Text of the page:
Barno-Bensahel sat they would consider a nuclear exchange a black swan in their chapter on 2020-2035, whereas Trump’s first term, if he were to be elected president, would barely touch the beginning o0f that range — so that particular black swan, if it is one, might conceivably occur quite soon.

    But note that word “conceivable” — a true black swan, to my way of thinking, would be something that hadn’t even occurred as a possibility to forward thinking folks like David Barno — indeed not even, with all due respect, to John Robb.

    And Barno-Bensahel predict out to 2040.

    **

    My own predictive vision as a student of wisdom literature and propecies of various kinds shows me the following timeline:

    timeline-with-swans

    It goes without saying that I could be wrong — a whiter shade of swan might make all the difference.

    On play as wildness

    Saturday, September 24th, 2016

    [ by Charles Cameron — what’s true of hex maps is true of all mental models ]
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    There’s a certain let-your-hair-down quality to play.

    It appears that one Tausendsassa Friedensreich Regentag Dunkelbunt Hundertwasser said or perhaps wrote, muttered, whispered, shouted, or simply thought out loud, “the straight line is a godless line” — at any rate, someone noticed and recorded the phrase, and now it’s scattered across the net and difficult to track to its source.

    **

    But we do love order, don’t we?

    hex-grid

    And so the rivers on our hexagonal maps all too easily follow the hexagons..

    rivers-and-tree-clusters-hexagonal-map

    when they’d more realistically cross over them, following their own courses:

    free-rivers

    and note how easily even our efforts to bring natural variety to our hexagonal mappings conform more to hexagons than to variety.

    hexmaptopo

    **

    Zennist Thich Nhat Hanh in Listening Deeply for Peace writes:

    A traditional Vietnamese Zen garden is very different from a Japanese Zen garden. Our Zen gardens, called hon non bo, are wild and exuberant, more playful than the formal Japanese gardens with their restrained patterns. Vietnamese Zen gardens are seriously unserious. For us, the whole world is contained in this peaceful place. All activities of life unfold in true peace in the garden: in one part, children will be playing, and in another part, some elderly men will be having a chess game; couples are walking; families are having picnics; animals are free to wander around. Beautiful trees are growing next to abundant grasses and flowers. There is water, and there are rock formations. All ecologies are represented in this one microecology without discrimination. It is a miniature, peaceful world. It is a beautiful living metaphor for what a new global ethic could bring.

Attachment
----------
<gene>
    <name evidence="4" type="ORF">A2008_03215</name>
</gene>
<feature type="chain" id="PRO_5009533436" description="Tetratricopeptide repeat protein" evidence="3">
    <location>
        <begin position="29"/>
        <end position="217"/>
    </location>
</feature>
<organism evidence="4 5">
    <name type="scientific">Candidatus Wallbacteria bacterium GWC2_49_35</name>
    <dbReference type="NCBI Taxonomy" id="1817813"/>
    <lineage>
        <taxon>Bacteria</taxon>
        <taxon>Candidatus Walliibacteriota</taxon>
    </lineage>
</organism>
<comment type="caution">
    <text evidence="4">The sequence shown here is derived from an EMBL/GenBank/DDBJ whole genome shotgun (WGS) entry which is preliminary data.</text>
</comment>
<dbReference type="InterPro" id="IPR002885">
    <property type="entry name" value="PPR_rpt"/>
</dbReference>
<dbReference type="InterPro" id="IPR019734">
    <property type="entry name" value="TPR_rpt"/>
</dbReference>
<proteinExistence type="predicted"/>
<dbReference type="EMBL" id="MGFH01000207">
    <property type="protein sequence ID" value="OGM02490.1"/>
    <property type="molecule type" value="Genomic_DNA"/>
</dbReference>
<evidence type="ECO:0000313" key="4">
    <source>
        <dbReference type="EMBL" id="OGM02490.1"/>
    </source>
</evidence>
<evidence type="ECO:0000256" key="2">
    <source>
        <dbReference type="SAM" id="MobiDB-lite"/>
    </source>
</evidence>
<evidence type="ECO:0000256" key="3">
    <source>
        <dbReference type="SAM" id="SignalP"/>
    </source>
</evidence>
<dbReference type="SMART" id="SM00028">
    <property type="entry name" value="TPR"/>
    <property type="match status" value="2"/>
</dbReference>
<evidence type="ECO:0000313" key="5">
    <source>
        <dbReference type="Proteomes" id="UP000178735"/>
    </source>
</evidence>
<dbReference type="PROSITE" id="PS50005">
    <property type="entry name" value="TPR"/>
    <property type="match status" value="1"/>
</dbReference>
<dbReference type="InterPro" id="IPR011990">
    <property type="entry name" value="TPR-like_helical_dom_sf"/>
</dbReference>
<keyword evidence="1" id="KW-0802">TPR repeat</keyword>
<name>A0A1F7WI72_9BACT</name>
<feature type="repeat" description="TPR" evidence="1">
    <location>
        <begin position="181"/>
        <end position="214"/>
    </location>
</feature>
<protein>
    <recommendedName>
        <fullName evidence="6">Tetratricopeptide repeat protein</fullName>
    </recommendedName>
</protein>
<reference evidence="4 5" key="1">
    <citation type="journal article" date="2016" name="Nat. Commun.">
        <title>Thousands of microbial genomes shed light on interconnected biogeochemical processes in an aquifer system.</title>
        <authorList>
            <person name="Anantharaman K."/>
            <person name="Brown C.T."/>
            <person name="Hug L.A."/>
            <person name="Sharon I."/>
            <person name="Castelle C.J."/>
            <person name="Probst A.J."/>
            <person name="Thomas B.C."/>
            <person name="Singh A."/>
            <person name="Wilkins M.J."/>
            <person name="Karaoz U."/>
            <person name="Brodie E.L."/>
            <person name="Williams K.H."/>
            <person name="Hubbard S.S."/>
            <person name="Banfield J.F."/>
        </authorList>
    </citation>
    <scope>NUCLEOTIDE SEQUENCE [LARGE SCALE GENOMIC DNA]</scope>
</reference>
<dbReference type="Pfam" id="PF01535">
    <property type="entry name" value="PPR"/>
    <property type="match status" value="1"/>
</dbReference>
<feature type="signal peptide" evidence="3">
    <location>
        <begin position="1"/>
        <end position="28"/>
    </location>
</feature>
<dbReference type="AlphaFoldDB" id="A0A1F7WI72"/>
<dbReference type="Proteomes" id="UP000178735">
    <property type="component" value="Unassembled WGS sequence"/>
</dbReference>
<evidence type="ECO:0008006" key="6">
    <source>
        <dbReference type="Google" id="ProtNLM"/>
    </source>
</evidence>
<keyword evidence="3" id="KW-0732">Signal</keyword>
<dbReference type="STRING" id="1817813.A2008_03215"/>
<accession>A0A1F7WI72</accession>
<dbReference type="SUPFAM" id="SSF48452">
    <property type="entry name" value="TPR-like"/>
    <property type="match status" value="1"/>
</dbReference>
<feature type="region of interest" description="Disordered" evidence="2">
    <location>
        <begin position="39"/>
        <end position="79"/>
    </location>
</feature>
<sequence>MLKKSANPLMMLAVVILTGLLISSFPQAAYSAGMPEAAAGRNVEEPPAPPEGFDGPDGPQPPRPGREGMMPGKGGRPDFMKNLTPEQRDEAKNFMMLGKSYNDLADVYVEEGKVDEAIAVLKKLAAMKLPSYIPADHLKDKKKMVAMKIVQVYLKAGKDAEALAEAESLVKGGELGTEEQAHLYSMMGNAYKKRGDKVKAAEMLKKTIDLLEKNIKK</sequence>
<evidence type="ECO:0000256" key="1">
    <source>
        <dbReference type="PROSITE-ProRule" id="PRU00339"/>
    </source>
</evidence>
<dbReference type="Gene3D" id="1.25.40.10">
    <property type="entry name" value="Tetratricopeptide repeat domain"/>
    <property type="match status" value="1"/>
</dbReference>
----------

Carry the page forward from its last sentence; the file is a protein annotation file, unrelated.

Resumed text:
**

    Here is the wrestling of a tree with such angels as gravity, sun, wind and rain:

    methuselah-bristlecone-pine-tree

    Here is the wild calligraphy of the Rio Mamoré across the forests of the Amazon basin:

    meanders_oli_2014194

    Syria and drawing the web of tensions

    Friday, September 9th, 2016

    [ by Charles Cameron — with a Magnus Ranstorp squib in its tail ]
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    The issue is complexity, and how you represent it. The case in point is Syria.

    Here’s a diagram that suggests complexity as a sort of crazy weaving, all straight lines and colors:

    Daveed’s diagram has a network feel to it, with actord as nodes and the tensions between them as edges:

    Karl Sharro’s tackling the wider context, but his illustration at least gives the sense of a ball of twine after a cat has carefully re-arranged it:

    Juan Cole simply provides a screenshot from Google Maps —

    jarabulus

    — the headline America’s Syria SNAFU: Pentagon’s Militias fight Turkey & CIA’s Militias — which is effectively friendly fire framed as paradox — and some paras beneath it using words to describe the tangle:

    The Turkish incursion into Syria at Jarabulus was advertised as an attack on a Daesh (ISIS, ISIL) stronghold and smuggling station in conjunction with (fundamentalist) remnants of the Free Syrian Army.

    But the southern outskirts of Jarabulus had already fallen to the Pentagon-backed Syrian Democratic Forces, which are majority Kurdish but have a significant Arab component. The Arab, non-Kurdish SDF brigades such as the Seljuk brigade, the Army of Revolutionaries, and Northern Sun Brigade had fought to liberate the northern Syrian city of Manbij, due south of Jarabulus from Daesh. They have an outpost in the village of Amarna just a few miles south of Jarabulus, where they call themselves the Jarabulus Military Council.

    The Turkish army, having secured Jarabulus itself with the help of fundamentalist militias, moved down to Amarna, where they met fierce resistance from the Syrian Democratic Forces, who are allied with the Kurds. The Turkish air force bombarded the SDF positions in Amarna and the militias responded by destroying two tanks and killing one Turkish soldier. Fighting continues there.

    To be honest, I’m not sure which of those means of modeling a complex system leaves us best able to understand the situation on the ground.

    **

    Maybe this one’s the best: